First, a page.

In recent years, Mohamed Bentires-Alj has made significant contributions to our understanding of the molecular mechanisms controlling normal and neoplastic breast stem cells, metastasis and resistance. He and his group found that mutant PI3K induces multipotency and multi-lineage mammary tumors, and that SHP2 promotes breast cancer progression and maintains tumor-initiating cells. Notably, his research revealed that co-targeting PI3K/mTOR and JAK2 in triple-negative breast cancer models decreases tumor volume, seeding and metastasis, and increases overall survival. He also discovered that cessation of CCL2 inhibition accelerates breast cancer metastasis by promoting angiogenesis. The AACR recognizes these noteworthy achievements but also cites in particular â€œhis relentless efforts in building bridges between basic research and the clinic.â€
The AACR Outstanding Investigator Award for Breast Cancer Research, funded by Susan G. KomenÂ®, recognizes an investigator of no more than 50 years of age whose novel and significant work has had or may have a far reaching impact on the etiology, detection, diagnosis, treatment, or prevention of breast cancer.
The FMI and the Novartis Institutes for BioMedical Research (NIBR) are currently engaged in more than 50 collaborative research projects, with an aim to translate research findings into biomedical applications. Other ongoing joint activities include lecture series and post-doctoral research positions.
Pushing the Boundaries of Biomedical Science
Researchers at both the FMI and NIBR are committed to working together to share their knowledge and push the boundaries of biomedical science. FMI senior staff scientist Mohamed (â€œMomoâ€) Bentires-Alj and NIBR Oncology senior investigator Thomas Radimerski have collaborated on several projects over the years.
â€œIt was through shared curiosity and dialogue that things started taking shape,â€ says Thomas.
In a recent collaboration, they examined how to tackle different aspects of aggressive metastatic breast cancer by combining different drugs. Their goal: To learn how and why cancers become resistant to certain commonly-used drugs that inhibit an important signaling pathway, which is strongly activated in about 70% of breast cancers.
â€œThis was a synergistic collaboration in which the whole was greater than the sum of its parts,â€ says Momo. â€œThomas has a great expertise in drug discovery. And moreover, he has a very good feeling for important questions in cancer biology.â€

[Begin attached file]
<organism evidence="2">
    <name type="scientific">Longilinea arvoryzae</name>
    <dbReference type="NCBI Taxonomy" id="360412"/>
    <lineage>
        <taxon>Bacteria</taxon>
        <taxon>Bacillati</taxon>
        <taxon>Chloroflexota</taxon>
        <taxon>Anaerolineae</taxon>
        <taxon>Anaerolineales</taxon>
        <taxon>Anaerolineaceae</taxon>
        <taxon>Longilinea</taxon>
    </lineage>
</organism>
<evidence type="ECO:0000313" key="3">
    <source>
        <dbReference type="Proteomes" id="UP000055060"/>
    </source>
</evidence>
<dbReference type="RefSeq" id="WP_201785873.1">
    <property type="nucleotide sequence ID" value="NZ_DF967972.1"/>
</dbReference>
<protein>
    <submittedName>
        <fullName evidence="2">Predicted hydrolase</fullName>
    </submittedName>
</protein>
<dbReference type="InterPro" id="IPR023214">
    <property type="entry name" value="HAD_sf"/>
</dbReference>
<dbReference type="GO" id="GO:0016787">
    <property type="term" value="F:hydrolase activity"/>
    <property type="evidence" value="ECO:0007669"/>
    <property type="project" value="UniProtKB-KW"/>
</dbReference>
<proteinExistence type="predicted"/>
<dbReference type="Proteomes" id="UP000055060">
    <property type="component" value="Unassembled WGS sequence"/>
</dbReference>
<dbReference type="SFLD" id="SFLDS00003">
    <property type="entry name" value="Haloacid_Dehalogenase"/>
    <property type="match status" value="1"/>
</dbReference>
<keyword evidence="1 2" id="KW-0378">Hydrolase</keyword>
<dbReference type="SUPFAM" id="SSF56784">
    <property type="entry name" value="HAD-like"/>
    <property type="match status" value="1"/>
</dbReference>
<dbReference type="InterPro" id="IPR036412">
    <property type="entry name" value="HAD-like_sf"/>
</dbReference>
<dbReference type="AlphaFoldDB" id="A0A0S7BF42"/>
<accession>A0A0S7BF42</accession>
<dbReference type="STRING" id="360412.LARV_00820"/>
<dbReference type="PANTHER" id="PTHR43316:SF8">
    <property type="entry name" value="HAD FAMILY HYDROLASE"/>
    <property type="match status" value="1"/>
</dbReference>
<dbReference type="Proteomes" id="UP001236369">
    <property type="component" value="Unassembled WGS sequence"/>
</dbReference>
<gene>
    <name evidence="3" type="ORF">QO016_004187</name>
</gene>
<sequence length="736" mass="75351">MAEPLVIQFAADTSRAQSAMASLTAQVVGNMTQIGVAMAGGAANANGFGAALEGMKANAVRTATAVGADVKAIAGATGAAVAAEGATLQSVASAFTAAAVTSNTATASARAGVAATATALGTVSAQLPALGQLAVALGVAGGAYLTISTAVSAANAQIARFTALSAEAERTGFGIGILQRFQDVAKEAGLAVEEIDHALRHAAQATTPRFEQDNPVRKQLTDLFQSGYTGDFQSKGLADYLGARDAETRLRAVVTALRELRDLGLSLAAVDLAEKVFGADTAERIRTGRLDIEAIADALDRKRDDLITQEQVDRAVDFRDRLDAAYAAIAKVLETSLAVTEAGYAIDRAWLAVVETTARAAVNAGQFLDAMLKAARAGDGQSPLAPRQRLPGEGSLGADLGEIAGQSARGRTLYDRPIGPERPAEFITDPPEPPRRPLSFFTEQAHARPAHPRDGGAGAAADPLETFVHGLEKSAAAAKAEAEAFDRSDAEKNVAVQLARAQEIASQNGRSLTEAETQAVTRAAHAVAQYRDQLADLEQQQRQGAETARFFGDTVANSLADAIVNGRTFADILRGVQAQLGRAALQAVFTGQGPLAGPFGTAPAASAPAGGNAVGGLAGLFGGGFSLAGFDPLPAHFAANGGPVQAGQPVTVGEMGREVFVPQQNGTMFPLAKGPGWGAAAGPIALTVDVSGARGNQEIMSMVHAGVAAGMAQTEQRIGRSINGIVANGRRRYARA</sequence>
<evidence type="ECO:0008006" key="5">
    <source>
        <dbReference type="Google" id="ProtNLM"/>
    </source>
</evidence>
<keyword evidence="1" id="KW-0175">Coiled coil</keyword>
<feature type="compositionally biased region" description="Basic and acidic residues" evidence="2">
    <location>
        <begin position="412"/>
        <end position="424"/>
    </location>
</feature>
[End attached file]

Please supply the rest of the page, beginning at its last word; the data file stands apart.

Momo and Thomas discovered a drug combination that not only circumvented therapy resistance, but also decreased the spread of cancer to new areas of the body, and improved overall survival in preclinical models. Findings such as these are essential to Novartis because they contribute to our understanding of medications already approved or being tested in clinical trials.
How Collaboration Led to Unexpected Success
When Momo and Thomas initially discussed the science they wanted to explore together, they had no idea what impact the project would eventually have.
â€œI strongly believe that collaboration between academia and industry is critical to advance the science,â€ says Thomas. â€œNo matter how clever you are, you can never have all the good ideas yourself.â€
Both agree they would not have been able to make these scientific discoveries working alone. This collaboration gave them the different but complementary perspectives and expertise necessary to successfully push forward a project of this scale and deliver results.
The Swiss Cancer League has awarded today the Robert Wenner Prize 2014 to MomoÂ Bentires-Alj. The Robert Wenner Prize is one of the most prestigious scientific awards in cancer research in Switzerland. Bentires-Aljâ€™s innovative research into the mechanism controlling the formation and progression of breast cancer was cited by the award jury, as were his relentless efforts to ensure that basic discoveries find application in clinical settings. Similarly exceptional is his dedication to create functional networks within the breast cancer community.